Vols, SEC show Jimmy Calloway’s punches are justified

He was fired for throwing four to five punches on a play like Tennessee football He beat Akron Zips 63-6 last week. However, in multiple tweets from reports with 99.1 The Sports Animal, Calloway will only be suspended for a half term against the Florida Gators.

On the surface, this is a poor, pointless look. Josh Heupel could have suspended Calloway for multiple games. Jalin Hyatt is in good health and is the beginning of his main slot business, Jimmy Holiday is still around, and Squirrel White has appeared.

Despite Calloway’s potential, he won’t see much action against Florida. As a result, his longer suspension was an opportunity for Huebel to make a statement without real consequences. It would have seemed justified given the number of punches he threw.

However, with Heupel taking the PR risk of not doing so, with few upsides, and his SEC backing him, one piece of advice is clear. Everyone who watched the movie from the Akron game thought Calloway’s punches, while wrong, were somewhat understandable.

Heupel described Akron as one of the most popular games of which he was a part. There was grumbling all night that Akron was apparently aiming low for trying to hurt the Vols’ offensive players. Cedric Tillman and Jabbari Small both left the match in the first half due to injury.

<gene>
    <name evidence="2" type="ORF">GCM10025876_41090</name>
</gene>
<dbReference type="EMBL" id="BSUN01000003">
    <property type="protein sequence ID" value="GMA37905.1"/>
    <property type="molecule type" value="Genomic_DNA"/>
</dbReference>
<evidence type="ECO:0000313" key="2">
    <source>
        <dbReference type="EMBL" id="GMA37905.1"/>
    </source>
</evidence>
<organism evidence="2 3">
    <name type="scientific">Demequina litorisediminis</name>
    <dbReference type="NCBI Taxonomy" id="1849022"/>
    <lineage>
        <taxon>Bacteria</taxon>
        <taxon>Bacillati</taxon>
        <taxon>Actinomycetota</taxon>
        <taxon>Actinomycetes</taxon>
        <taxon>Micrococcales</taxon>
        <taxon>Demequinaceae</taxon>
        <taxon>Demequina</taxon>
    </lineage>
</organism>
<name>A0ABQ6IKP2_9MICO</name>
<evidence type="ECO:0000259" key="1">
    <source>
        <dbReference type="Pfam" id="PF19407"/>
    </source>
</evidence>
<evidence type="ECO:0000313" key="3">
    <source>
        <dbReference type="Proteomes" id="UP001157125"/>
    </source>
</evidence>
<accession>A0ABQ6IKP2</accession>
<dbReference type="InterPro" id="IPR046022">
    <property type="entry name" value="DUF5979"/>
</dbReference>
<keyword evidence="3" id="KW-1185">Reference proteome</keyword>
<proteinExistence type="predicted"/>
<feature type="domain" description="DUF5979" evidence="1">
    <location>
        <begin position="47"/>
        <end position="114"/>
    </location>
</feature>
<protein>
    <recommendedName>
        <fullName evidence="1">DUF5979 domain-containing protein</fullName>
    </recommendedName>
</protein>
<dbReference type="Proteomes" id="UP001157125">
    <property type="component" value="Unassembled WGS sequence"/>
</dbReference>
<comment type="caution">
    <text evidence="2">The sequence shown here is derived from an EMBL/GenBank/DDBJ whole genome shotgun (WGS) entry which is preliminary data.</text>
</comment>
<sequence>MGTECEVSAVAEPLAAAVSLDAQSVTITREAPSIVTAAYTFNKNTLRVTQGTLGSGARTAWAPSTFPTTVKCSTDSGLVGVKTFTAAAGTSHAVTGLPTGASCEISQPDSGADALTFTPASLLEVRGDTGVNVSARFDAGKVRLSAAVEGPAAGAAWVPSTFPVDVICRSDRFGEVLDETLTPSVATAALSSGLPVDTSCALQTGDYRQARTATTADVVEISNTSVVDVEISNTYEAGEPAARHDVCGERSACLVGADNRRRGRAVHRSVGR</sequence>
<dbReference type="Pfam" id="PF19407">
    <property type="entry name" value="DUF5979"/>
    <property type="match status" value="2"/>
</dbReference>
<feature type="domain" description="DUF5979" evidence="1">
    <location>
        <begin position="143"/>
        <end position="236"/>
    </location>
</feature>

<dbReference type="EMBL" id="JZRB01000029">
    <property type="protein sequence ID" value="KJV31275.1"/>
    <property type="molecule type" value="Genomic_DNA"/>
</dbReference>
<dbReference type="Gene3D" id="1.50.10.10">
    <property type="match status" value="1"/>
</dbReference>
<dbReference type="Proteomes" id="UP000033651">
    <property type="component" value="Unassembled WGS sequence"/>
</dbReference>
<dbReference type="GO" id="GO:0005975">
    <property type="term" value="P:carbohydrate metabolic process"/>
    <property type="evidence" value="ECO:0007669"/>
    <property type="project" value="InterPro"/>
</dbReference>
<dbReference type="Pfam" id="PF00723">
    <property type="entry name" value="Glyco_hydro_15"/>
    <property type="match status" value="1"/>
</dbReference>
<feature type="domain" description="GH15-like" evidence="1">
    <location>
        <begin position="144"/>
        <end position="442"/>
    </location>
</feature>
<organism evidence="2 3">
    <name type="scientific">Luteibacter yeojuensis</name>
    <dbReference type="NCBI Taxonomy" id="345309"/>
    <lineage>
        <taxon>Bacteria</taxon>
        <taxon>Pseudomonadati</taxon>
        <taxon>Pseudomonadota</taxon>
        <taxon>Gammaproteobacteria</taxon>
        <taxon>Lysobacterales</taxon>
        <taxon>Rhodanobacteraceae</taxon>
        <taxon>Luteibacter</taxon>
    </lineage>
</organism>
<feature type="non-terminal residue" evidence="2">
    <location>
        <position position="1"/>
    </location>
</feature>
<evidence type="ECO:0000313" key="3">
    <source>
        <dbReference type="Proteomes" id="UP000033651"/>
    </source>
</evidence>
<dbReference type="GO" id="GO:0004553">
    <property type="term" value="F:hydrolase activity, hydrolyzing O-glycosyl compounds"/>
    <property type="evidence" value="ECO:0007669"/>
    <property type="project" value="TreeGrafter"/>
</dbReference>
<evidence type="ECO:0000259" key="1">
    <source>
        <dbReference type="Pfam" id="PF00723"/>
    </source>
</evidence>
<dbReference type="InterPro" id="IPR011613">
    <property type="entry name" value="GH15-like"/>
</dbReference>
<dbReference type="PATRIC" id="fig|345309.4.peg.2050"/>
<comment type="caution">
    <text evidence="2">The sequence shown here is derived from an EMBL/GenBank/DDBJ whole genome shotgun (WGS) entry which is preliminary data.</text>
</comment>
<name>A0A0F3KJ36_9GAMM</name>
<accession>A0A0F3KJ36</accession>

The extent of their injuries is still unknown, but it certainly sparked outrage among the Vol Nation. Even on a touchdown manned by Dylan Samson, one of the two options Heupel ran on, it looked as if Akron was trying to hit Hendon Hooker on the field.

Now, none of this justifies what Calloway did. The conversation that arose of an Akron defender clutching his face mask and holding it still didn’t warrant a lot of punches. However, if you look at the response, you can’t say that the senior officials didn’t feel that way.

It would be one thing if Tennessee football made the decision to suspend Calloway for a half term and it was not overridden by the Securities and Exchange Commission. That still means somewhat of an understanding of Calloway’s wrath, because the Vols don’t need him badly against Florida.

But with the league’s office supporting them, and not taking any further action, it seemed to indicate that all of the objective parties involved in reviewing what happened felt some sympathy for Calloway. This is a major indictment against Akron and what they were doing.

You might think the League and the Vols got it wrong, and frankly, you’d probably be right. There should be a zero-tolerance policy for punches. The correct move would likely be to suspend a player for one match for every punch he throws, guaranteeing five matches for Calloway.

Getting that aggressive is just something you can’t do. Baseball won’t allow bats to charge up the hill, no matter how dirty the pitcher is. Basketball does not allow players to start fights out of anger over gross fouls. This can lead to hatred in the palace.

This standard must be applied to the network. Calloway can’t do what he did, no matter how things go. However, the Tennessee football and league office’s response in this way suggests that they understand the matter, which is shocking to see.